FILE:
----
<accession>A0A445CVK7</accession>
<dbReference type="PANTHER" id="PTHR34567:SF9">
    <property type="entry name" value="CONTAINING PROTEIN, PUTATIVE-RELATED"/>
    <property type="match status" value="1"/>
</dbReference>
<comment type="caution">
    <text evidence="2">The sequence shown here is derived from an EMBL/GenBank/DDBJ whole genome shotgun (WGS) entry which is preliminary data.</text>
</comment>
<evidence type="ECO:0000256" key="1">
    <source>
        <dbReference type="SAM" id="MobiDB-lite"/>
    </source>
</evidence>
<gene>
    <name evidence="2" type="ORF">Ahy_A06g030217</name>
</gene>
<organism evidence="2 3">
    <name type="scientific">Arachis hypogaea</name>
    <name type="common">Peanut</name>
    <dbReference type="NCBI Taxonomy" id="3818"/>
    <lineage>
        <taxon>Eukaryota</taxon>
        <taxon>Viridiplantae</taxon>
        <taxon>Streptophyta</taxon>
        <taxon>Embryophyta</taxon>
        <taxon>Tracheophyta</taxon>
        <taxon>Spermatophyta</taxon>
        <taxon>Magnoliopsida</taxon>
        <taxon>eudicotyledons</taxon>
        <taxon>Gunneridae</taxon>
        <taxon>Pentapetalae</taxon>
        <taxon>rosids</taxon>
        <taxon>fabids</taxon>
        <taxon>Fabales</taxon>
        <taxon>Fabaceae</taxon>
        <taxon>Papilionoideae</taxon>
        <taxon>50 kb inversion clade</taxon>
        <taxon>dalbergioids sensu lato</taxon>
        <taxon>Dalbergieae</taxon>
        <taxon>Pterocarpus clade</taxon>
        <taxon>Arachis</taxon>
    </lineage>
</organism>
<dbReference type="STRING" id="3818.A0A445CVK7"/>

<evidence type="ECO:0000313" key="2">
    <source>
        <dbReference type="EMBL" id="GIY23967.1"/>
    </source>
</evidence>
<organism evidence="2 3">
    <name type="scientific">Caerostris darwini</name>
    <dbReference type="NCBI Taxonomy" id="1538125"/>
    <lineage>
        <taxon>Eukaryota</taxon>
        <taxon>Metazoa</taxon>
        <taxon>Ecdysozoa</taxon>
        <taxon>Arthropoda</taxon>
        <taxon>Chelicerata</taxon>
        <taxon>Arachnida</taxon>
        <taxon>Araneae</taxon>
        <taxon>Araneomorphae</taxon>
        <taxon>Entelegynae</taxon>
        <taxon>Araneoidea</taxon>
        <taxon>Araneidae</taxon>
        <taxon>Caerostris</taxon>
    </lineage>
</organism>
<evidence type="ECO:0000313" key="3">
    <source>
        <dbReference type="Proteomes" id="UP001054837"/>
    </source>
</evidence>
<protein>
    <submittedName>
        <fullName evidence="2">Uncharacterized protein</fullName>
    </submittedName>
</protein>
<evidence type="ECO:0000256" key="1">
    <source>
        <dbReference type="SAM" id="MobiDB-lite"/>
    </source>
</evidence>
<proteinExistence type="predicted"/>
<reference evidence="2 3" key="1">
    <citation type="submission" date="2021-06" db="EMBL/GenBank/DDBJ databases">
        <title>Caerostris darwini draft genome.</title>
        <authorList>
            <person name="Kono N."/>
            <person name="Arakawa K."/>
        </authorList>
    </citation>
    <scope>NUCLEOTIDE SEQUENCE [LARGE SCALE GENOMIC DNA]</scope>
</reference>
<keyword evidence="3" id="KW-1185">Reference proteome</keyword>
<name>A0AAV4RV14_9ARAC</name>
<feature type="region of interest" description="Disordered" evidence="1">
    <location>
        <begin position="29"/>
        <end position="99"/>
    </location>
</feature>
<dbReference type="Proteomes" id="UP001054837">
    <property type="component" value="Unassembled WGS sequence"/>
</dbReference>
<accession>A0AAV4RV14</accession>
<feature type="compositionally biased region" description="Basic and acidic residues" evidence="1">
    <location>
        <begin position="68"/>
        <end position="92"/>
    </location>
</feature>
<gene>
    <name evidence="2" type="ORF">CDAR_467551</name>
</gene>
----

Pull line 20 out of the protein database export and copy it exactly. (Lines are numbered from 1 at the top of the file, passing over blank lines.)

    <dbReference type="NCBI Taxonomy" id="3818"/>